by Bill McBride on 2/20/2013 02:14:00 PM
Wednesday, February 20, 2013
Note: My read is the FOMC is modestly more optimistic on the economic outlook, and are prepared to vary the amount of QE asset purchases based on incoming data.
From the Fed: Minutes of the Federal Open Market Committee, January 29-30, 2013. On the outlook:
In their discussion of the economic situation, meeting participants indicated that they viewed the information received during the intermeeting period as suggesting that, apart from some temporary factors that had led to a pause in overall output growth in recent months, the economy remained on a moderate growth path. In particular, participants saw the economic outlook as little changed or modestly improved relative to the December meeting. Most participants judged that there had been some reduction in downside risks facing the economy: Strains in global financial markets had eased somewhat, and U.S. fiscal policymakers had come to a partial resolution of the so-called fiscal cliff. Supported by a highly accommodative stance of monetary policy, the housing sector was strengthening, and the unemployment rate appeared likely to continue its gradual decline. Nearly all participants anticipated that inflation over the medium-term would run at or below the Committee's 2 percent objective.On varying asset purchases:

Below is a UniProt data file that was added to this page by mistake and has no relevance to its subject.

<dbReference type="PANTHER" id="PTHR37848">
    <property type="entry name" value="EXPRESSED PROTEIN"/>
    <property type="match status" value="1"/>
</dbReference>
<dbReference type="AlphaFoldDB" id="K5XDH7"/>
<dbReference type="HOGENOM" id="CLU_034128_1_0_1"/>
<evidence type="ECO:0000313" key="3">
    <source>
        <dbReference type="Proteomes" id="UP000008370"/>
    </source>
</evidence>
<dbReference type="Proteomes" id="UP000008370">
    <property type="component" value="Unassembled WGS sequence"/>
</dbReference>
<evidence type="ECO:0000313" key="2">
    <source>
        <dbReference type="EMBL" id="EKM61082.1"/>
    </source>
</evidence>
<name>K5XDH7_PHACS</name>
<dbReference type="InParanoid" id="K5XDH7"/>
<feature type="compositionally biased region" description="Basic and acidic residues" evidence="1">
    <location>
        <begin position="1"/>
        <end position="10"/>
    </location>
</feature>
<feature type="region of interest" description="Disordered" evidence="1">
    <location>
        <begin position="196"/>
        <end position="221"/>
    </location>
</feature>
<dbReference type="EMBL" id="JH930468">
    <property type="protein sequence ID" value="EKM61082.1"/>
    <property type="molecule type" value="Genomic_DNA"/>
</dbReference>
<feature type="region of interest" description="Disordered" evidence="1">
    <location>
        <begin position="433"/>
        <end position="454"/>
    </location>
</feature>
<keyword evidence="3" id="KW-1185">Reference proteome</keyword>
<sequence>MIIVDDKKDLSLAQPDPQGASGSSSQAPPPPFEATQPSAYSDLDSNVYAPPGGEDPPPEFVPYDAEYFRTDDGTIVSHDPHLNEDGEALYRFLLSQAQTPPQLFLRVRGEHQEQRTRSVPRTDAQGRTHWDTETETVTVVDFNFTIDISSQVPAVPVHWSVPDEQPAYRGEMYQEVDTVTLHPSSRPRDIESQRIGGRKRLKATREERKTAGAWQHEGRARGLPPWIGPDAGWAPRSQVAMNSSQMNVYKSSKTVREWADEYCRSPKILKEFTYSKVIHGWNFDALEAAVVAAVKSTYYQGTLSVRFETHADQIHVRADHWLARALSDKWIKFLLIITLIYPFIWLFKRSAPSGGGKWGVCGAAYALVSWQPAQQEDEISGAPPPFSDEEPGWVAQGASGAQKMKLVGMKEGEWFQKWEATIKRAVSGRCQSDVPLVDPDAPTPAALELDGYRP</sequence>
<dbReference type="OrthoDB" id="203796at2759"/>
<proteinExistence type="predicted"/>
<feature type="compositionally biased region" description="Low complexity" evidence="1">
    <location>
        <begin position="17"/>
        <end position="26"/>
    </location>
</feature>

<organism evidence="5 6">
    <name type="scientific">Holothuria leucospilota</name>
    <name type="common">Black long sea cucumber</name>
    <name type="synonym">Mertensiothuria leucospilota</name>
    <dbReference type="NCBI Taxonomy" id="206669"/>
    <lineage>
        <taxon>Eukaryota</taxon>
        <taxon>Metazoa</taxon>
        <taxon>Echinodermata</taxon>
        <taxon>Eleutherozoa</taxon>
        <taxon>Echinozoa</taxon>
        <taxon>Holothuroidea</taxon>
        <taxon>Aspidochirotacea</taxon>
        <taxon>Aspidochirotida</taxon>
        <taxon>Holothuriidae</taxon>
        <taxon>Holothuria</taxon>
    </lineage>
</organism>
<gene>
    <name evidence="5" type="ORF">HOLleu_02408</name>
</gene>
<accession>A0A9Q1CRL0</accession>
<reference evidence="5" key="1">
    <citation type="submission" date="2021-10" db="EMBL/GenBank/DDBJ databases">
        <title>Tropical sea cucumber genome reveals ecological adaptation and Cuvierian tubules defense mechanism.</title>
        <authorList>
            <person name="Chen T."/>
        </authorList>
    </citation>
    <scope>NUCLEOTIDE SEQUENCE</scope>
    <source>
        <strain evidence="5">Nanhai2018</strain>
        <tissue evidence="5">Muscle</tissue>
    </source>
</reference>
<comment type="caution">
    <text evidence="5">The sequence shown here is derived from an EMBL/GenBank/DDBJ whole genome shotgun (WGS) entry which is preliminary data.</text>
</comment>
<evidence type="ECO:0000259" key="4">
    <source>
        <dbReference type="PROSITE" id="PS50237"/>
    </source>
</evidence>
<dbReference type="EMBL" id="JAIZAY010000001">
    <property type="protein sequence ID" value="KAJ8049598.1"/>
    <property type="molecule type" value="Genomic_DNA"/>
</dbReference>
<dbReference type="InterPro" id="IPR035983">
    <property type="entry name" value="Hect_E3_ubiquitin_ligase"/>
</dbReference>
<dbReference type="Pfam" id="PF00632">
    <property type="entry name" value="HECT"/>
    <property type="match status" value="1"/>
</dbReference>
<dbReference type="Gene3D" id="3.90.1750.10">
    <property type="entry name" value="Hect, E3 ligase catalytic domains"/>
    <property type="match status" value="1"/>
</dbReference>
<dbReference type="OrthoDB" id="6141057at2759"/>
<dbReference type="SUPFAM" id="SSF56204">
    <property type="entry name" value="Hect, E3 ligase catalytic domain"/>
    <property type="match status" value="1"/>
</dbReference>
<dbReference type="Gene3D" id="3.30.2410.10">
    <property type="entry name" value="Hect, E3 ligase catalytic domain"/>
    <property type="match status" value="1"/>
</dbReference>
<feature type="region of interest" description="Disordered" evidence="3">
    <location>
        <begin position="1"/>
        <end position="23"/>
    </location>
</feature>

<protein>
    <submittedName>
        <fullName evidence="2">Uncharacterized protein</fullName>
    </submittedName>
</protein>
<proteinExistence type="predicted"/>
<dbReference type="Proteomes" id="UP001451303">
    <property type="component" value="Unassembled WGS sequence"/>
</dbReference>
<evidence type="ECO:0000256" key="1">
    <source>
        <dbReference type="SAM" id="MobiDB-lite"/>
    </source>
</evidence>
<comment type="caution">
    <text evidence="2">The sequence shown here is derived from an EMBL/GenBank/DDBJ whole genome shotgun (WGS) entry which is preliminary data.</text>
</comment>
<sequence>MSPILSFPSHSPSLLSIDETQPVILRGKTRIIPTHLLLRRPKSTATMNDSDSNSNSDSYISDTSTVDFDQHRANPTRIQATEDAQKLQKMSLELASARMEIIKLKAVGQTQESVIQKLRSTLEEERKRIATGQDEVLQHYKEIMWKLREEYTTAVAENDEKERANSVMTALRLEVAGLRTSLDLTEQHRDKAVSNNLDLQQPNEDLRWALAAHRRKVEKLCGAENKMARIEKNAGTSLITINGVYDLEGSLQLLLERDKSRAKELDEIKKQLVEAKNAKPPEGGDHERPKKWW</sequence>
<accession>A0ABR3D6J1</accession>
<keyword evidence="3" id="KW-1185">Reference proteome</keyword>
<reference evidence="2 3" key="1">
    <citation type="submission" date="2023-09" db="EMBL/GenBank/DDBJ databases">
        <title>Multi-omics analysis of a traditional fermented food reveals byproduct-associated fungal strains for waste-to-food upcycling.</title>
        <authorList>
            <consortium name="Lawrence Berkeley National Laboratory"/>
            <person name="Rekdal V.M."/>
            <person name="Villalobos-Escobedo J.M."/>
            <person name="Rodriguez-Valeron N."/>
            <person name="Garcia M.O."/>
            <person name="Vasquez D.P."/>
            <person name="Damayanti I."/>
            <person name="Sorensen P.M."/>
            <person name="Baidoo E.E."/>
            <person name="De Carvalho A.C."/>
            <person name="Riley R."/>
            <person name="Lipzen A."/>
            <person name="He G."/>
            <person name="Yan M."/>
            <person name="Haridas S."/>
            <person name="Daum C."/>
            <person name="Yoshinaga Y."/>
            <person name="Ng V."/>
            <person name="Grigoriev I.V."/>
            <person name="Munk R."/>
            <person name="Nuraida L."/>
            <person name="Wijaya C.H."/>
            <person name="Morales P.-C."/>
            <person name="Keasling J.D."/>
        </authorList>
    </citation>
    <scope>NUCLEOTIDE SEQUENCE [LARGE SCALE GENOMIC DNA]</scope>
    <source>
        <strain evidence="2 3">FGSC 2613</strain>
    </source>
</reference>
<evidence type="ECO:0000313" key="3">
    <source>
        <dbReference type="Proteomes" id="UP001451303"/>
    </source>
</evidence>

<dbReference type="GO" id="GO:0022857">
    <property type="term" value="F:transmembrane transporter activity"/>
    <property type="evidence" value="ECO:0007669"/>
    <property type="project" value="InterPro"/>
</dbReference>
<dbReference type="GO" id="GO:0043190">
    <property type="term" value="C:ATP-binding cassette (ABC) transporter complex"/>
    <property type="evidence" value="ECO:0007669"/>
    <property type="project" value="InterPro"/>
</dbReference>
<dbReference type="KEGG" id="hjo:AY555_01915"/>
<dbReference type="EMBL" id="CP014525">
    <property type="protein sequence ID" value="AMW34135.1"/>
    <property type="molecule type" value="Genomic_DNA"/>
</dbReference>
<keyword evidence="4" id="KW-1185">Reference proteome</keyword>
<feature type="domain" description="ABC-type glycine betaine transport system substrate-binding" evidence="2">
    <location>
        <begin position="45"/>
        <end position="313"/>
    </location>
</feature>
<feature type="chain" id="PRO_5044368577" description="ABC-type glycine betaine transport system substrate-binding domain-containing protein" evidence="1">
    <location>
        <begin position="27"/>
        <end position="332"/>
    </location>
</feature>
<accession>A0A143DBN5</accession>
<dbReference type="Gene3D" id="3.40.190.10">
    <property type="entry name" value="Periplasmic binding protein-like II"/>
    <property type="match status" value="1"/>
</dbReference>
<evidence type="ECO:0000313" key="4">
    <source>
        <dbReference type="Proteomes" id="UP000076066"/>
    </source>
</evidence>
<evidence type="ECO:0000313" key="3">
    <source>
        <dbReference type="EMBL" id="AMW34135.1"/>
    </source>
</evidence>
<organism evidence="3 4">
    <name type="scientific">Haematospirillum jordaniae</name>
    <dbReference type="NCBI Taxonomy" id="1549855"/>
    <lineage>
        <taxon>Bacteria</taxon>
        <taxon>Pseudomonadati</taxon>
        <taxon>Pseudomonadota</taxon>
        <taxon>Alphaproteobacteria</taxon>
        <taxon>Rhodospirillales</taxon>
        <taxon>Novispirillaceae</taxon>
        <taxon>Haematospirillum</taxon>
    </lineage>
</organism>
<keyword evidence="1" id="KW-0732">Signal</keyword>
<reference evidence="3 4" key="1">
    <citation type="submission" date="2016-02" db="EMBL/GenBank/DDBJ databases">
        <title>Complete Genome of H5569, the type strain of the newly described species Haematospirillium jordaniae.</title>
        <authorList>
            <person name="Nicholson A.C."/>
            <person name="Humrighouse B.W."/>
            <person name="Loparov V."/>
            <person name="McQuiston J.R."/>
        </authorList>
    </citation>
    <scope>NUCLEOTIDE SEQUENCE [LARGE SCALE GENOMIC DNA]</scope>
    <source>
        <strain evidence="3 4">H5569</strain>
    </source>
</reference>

Several participants emphasized that the Committee should be prepared to vary the pace of asset purchases, either in response to changes in the economic outlook or as its evaluation of the efficacy and costs of such purchases evolved. For example, one participant argued that purchases should vary incrementally from meeting to meeting in response to incoming information about the economy. A number of participants stated that an ongoing evaluation of the efficacy, costs, and risks of asset purchases might well lead the Committee to taper or end its purchases before it judged that a substantial improvement in the outlook for the labor market had occurred. Several others argued that the potential costs of reducing or ending asset purchases too soon were also significant, or that asset purchases should continue until a substantial improvement in the labor market outlook had occurred. A few participants noted examples of past instances in which policymakers had prematurely removed accommodation, with adverse effects on economic growth, employment, and price stability; they also stressed the importance of communicating the Committee's commitment to maintaining a highly accommodative stance of policy as long as warranted by economic conditions. In this regard, a number of participants discussed the possibility of providing monetary accommodation by holding securities for a longer period than envisioned in the Committee's exit principles, either as a supplement to, or a replacement for, asset purchases.Changes in the size of asset purchases will be something to watch at each FOMC meeting.